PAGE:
God’s Presence Causes Anxiety to Flee

Via Unsplash
Via Unsplash

It was around 3 AM, and I knew that unless I opened the door, she would never go away. Her cries were desperate and difficult to drown out. I was tempted to let her in, but my husband gently pulled me back to bed. Her cries echoed like wailing stars outside the block of wood that separated her from us.

I lay there for ten minutes as the intense firestorm at the door increased in pressure. As I leapt towards the door, her body rushed past me. She jumped into the bed with my husband and began to purr. Each day, it was becoming increasingly clear that the cat we rescued suffered from extreme anxiety.

At first, we thought Isabella’s constant desire to be in our presence was endearing. We thought it funny when we’d awake with her perched on top our heads. But then, her fearfulness and anxiety became more pronounced. Each time my husband took a business trip, she gnawed the fur from her body. It was a violent and cathartic way in which our cat dealt with his absence. We knew that the bald patches weren’t the result of allergic reactions or parasites but anxiety.

When the Huffington Post asked people to describe what an anxiety attack feels like, they were flooded with a plethora of responses. Some people said that it feels as if you’re drowning, others described it as feeling as if you are facing a terrorist attack or being chased by dinosaurs. But the consensus is that when a panic attack comes, the walls close in, and a person’s own body becomes their worst enemy. But you can’t escape your body – which is why panic attacks are so tormenting. The attack makes a person want to literally crawl out of their skin. An anxiety attack feels like you are going to die. 

Physiologically, when a person experiences a panic attack, the amygdala, which is the fear center of the brain becomes hyperactive. The amygdala is the same region of the brain that kicks into gear when a person senses an imminent threat. Panic attacks cause the region to overreact, and it’s an extreme reaction. The fight-or-flight response is magnified. And then the harrowing experience of panic ensues.

Southern Methodist University conducted a rare study where patients were monitored around-the-clock for physiological instabilities before an attack. The team of researchers discovered that panic attacks are not unexpected. They start about an hour before the patient is fully aware of what’s happening to their body. Although the body is in a panic mode for an hour, it’s only within those last few seconds or minutes that one finally realizes that they feel as if they are going to die. Unfortunately, there is no way to emotionally or mentally survive an hour-long panic attack. Therefore, it is a grace, relief and mercy that the person isn’t aware of what’s happening to them until those last few moments.

The anthesis of anxiety is peace. The book of Philippians, which is called the Book of Peace, also happens to be one of the few places in scripture where the word anxious comes up. In Philippians, the reader is told not to be anxious about anything, but in every situation to pray with a heart of thanksgiving and present requests to God. Prayer is the answer to anxiety.

In the summer of 2014, a study published in Sociology of Religion released its findings on how prayer and anxiety connect, and whether or not the anxious really do find relief. The study acknowledged that prayer helps people manage and reduce negative emotions. The study also noted that how a person envisioned God while they were praying made a difference in their anxiety. Those who benefited the most from prayer were those who saw God as loving and intimate. When people saw God as distant and cold, there were no real, tangible benefits and no ease from the anxiety. The studies’ implications are clear. One’s perception of God interacts with both their spirituality and health.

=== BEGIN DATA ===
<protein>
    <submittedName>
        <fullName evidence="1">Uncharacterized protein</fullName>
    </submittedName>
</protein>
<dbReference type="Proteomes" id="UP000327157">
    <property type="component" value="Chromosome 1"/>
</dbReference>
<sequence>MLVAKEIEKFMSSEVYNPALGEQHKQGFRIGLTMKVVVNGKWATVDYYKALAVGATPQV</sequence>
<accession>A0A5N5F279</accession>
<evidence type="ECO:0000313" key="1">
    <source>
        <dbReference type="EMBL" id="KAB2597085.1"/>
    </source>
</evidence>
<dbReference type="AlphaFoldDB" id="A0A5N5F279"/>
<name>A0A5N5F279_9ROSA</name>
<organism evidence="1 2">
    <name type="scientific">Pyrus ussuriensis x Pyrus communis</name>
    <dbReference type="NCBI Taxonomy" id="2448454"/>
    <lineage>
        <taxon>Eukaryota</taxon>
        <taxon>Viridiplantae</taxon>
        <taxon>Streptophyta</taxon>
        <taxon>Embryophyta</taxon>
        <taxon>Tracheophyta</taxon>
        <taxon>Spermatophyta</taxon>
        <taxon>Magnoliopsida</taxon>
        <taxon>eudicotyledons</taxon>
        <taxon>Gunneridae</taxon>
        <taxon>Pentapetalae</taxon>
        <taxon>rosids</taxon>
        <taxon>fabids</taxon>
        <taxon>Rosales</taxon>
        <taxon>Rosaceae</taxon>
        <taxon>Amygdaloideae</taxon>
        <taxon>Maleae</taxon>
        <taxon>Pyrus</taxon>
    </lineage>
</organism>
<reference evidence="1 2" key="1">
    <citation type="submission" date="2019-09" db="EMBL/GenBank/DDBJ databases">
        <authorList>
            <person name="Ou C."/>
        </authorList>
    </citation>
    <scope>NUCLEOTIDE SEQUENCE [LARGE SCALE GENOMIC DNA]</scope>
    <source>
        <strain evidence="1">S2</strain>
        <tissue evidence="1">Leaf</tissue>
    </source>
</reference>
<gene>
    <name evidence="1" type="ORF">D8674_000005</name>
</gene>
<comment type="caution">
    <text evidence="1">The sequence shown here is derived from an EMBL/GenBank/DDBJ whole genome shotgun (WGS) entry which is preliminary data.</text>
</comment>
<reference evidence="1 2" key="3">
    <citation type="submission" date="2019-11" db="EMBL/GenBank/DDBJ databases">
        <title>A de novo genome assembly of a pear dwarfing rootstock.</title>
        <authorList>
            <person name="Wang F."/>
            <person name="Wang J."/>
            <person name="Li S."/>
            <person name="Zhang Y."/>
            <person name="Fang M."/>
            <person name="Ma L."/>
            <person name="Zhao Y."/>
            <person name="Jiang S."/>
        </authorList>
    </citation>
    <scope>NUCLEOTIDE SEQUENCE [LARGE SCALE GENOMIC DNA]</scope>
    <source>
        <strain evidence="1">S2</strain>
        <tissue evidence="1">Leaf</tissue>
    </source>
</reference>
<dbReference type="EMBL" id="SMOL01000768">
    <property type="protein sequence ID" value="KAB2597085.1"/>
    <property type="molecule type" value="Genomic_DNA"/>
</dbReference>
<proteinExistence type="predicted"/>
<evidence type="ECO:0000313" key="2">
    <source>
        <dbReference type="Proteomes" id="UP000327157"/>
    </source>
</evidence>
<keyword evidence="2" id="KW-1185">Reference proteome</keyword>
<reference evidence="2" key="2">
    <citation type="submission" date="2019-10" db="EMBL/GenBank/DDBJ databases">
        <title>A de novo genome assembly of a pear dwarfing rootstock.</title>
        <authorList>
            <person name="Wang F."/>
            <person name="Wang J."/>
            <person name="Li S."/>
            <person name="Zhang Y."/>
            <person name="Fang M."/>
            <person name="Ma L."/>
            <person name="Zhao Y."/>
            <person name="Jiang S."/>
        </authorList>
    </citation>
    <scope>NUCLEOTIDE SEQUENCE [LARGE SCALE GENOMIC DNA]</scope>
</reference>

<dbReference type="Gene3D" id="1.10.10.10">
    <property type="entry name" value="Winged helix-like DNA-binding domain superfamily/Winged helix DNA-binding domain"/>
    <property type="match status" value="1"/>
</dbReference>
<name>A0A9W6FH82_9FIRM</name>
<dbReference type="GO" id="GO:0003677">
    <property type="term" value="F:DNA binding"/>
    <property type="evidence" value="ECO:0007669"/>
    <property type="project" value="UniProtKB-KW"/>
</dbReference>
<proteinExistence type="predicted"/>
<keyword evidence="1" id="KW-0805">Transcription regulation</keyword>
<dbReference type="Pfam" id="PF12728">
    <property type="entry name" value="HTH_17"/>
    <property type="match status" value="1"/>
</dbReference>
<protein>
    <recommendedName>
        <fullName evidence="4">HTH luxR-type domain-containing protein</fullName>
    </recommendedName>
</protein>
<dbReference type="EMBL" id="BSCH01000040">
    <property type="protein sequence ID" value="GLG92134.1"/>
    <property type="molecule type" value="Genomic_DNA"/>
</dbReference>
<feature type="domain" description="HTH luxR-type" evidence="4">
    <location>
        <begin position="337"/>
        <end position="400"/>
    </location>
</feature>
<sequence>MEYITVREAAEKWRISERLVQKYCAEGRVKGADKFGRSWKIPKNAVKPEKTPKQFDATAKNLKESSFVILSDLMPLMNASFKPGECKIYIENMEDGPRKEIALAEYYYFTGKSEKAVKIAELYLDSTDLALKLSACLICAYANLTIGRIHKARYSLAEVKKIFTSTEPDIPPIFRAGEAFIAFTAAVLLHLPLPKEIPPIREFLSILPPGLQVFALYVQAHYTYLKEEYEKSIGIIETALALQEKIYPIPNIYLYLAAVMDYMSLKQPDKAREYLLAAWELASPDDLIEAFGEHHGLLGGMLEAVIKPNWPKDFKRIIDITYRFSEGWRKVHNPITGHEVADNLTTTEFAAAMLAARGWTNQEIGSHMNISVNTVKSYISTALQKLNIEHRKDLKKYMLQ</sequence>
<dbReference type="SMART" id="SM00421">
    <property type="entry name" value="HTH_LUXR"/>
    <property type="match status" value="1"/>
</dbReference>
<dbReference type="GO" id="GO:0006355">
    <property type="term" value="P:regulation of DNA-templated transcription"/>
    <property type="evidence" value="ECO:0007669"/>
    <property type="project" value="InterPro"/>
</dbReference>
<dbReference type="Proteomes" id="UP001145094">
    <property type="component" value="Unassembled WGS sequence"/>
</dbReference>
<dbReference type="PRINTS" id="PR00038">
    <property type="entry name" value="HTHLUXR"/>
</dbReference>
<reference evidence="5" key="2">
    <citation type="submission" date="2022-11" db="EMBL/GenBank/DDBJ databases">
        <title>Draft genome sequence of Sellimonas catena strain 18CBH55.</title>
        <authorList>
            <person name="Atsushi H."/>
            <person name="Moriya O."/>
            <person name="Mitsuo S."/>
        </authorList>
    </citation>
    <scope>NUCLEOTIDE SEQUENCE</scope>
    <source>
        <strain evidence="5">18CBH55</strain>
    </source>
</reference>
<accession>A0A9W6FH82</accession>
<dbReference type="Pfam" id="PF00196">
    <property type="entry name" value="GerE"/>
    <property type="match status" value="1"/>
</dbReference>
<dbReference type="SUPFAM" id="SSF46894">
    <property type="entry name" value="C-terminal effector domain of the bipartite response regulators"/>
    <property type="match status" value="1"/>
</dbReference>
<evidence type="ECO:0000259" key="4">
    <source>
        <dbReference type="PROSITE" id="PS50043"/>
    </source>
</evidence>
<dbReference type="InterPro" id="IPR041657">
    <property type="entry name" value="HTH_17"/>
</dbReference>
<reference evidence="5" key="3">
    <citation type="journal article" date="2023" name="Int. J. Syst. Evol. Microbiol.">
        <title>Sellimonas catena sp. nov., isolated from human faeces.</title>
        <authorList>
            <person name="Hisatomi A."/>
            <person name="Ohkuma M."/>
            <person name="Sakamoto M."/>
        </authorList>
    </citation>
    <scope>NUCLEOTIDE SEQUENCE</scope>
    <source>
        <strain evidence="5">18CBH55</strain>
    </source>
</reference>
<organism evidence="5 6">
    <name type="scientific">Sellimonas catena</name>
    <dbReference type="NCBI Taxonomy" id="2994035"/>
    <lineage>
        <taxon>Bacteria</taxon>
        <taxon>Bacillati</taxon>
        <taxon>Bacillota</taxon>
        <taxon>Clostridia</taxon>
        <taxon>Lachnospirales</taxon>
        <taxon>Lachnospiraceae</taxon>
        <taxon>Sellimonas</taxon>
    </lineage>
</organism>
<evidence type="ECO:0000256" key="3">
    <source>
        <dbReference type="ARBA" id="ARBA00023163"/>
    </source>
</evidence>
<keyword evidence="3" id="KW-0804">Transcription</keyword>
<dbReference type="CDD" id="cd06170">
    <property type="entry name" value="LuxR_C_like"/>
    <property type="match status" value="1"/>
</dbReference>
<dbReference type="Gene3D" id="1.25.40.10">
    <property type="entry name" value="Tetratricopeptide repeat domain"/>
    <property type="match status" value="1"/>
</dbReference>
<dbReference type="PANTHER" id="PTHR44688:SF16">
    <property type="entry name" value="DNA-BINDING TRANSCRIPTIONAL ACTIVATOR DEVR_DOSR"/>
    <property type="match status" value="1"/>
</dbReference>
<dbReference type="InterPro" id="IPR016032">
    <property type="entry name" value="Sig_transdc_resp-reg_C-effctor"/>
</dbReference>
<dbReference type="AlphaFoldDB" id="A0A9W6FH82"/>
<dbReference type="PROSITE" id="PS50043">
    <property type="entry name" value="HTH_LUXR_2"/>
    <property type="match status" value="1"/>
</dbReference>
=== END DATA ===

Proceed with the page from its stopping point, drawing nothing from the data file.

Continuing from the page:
Philippians 4 is devoid of instructions to think of God as loving and intimate. The book of Philippians is a letter written specifically to the people of the church of Philippi – a group of people who believed God to be both loving and merciful, holy and just.


No one really knows where anxiety disorders originate. The general thought is that anxiety is a combination of nature and nurture. It is an amalgamation of anxiety-riddled DNA and a life built upon a fault line that ruptures often. A person who grows up in an environment full of abuse or contention may find that they are increasingly anxious as they age. Eventually, they find themselves on a cream colored couch with a prescription for Xanax in their hands. These are the same people that might experience their first panic attack in their mid-twenties. It’s as if a culmination of the all the stress over the years has finally taken its toll on the body. The body wants out.

In The Concept of Anxiety, Kierkegaard describes anxiety as the dizziness of freedom, but he couldn’t have been further from the truth. Anxiety traps a person within the most uncomfortable, primitive confines of their imagination. When one suffers a panic attack, the mind and body are imprisoned. The innocent party desperately wants to escape. There is no freedom in anxiety.

The apostle Peter echoes the sentiments of Paul in the Book of Philippians. Peter tells the Christians to cast all their anxiety on God because God cares for them. God becomes the place to hold the anxiety, and the path through which to transport the emotional baggage is prayer. In Philippians 4:5, Paul tells the church that the ‘Lord is at hand.’ Upon first glance, one might assume that the apostle was referring to the Second Coming. However, Lead Pastor Sam Storms believes that Paul is speaking about the nearness of Christ in terms of time and space.

And so, we are to be anxious for nothing and remember that the Lord is at hand. Before anxiety comes to lodge, we are to remember that God is with us, beside us. And His Presence is the antithesis of anxiety.